Among the few styles I like, I really dig prog and space rock. For me, three artists manage to capture the essence of a science fiction landscape. Vangelis is one, and a little known album titled Marco Polo - NOT the soundtrack - begins with a haunting piece which unfortunately I can’t share because YouTube has scoured it off the net.
But of the other two, one is a guy named Larry Fast which produces music under the name Synergy, and most of his work was done before the age of all these incredible computerized wondersynths. In fact the crazy guy built some of his own instruments. Two of his best albums are Cords and Games. The first song on Cords captures the essence of The Sim marvelously in a cluster of synthesized strings. Rather stark but captivating. I managed to redo it on my synthesizer a few weeks ago. The next album, Games, is likely his best work, and the second piece, Delta IV, fits the mood perfectly of an explorer encountering something unusual in his travels. And then the extensive mini rock symphony Delta III takes you through an epic struggle against an intimidating unknown. Honorable mention to his followup album Audion.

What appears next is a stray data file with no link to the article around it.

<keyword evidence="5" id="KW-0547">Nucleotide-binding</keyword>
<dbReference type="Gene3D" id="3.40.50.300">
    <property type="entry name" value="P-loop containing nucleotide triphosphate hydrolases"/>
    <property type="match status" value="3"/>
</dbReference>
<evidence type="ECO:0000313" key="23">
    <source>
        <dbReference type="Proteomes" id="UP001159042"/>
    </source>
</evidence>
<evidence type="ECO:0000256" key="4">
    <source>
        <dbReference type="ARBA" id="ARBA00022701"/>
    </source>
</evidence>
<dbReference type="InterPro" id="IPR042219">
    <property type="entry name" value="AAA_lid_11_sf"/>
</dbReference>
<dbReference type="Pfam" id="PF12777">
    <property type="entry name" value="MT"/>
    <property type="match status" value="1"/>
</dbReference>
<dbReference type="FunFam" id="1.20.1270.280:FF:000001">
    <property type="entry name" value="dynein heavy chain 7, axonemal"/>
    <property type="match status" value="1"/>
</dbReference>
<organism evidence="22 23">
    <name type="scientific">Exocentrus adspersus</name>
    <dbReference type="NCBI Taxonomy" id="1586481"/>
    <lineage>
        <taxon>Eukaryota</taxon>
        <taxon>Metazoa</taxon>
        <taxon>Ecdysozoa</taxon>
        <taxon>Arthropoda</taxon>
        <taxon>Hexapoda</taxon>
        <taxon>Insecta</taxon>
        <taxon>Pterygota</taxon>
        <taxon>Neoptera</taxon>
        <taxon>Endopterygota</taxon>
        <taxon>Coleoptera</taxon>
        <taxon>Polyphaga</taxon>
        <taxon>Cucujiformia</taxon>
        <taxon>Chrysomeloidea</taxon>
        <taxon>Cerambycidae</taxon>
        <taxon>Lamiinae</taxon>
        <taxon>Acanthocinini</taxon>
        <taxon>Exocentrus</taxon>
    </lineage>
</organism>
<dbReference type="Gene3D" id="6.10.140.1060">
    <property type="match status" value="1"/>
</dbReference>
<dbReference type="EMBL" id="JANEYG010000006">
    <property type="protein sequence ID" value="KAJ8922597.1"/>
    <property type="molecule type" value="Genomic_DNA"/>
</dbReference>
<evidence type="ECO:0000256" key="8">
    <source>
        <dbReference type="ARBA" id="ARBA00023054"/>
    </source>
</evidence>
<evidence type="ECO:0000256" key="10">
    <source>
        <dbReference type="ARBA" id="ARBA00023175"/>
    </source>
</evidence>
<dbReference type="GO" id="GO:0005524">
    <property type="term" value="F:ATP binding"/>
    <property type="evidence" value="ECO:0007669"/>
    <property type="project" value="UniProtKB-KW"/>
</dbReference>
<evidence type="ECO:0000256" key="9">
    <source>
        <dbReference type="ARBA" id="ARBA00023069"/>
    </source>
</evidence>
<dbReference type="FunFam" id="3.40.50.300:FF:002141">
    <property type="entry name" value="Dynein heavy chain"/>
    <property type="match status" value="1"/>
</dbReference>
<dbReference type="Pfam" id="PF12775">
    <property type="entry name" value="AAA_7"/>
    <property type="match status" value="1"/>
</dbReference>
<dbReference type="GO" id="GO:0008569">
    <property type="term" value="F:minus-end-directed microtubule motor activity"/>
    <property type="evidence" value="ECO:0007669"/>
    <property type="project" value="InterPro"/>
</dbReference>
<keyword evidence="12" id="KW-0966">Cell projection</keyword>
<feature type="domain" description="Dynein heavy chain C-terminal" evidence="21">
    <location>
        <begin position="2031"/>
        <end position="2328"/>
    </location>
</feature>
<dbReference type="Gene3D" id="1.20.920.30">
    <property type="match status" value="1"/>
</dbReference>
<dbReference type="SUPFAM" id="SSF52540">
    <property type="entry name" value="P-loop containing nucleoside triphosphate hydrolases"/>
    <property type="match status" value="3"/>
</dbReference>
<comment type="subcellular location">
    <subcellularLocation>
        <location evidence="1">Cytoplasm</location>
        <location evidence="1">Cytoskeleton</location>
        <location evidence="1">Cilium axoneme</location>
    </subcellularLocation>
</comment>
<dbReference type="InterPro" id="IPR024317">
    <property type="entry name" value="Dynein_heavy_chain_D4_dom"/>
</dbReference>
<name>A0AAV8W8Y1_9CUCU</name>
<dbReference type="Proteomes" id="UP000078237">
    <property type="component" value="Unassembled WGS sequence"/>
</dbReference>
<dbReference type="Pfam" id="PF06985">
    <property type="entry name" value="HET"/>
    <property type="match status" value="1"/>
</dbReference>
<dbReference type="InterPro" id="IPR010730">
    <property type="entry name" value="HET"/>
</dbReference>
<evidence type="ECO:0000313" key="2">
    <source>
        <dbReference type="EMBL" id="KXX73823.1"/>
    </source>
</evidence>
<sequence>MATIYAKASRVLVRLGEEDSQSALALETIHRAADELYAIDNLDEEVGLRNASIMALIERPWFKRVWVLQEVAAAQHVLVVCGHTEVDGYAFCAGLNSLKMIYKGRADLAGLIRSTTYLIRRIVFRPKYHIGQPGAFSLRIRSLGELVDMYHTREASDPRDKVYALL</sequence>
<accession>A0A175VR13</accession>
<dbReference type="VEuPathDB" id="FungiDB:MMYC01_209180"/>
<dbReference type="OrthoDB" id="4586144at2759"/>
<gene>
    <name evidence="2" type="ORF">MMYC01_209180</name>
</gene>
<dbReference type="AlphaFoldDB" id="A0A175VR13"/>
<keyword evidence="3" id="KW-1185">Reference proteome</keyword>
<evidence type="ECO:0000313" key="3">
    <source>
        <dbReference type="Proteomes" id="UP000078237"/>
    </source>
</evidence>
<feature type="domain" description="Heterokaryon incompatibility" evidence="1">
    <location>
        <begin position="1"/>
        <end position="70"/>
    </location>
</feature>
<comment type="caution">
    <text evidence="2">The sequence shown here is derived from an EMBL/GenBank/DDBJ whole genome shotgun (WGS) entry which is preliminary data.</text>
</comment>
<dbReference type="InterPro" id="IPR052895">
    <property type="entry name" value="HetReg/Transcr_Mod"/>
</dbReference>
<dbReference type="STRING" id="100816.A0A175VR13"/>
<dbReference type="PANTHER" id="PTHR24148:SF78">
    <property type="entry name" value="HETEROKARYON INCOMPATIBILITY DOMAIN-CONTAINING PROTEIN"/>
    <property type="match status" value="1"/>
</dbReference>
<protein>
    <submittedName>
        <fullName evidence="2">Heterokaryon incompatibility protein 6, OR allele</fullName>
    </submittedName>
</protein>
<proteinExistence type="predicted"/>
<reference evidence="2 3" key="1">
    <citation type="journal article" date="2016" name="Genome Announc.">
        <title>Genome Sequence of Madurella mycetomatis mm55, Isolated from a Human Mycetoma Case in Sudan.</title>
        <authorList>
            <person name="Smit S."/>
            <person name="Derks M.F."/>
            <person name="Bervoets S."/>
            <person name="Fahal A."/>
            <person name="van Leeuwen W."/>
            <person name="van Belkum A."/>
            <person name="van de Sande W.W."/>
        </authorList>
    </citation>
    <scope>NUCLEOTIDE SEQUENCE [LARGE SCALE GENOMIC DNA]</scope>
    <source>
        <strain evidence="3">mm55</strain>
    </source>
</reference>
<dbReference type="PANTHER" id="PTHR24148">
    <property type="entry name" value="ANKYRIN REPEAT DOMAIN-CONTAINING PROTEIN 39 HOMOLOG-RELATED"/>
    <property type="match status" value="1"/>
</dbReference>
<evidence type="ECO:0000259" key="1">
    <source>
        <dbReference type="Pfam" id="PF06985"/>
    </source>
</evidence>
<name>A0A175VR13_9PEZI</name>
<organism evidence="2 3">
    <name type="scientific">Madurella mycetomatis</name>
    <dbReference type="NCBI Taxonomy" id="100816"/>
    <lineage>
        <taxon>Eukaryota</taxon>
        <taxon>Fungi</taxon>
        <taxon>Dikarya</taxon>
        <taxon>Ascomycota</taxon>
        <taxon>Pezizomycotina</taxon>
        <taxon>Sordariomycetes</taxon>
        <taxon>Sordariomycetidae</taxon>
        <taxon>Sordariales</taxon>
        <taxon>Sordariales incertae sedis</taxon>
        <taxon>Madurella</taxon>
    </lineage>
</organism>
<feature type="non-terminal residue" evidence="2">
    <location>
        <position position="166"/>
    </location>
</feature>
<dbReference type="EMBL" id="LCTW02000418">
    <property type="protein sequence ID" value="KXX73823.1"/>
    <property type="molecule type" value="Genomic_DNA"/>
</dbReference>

But for sheer unearthly, mysterious beauty, you can’t beat Tomita. His synthesized versions of classical pieces have never been equaled. Stravinsky’s Firebird Suite begins with a truly haunting piece which sets the stage for many other passionate worlds to follow. And of course the most fitting album to take while jumping to unknown star systems is his rendition of Holst’s The Planets, an astral journey through ecstacy and fear. Complete with liftoff sequence.
(But not this one!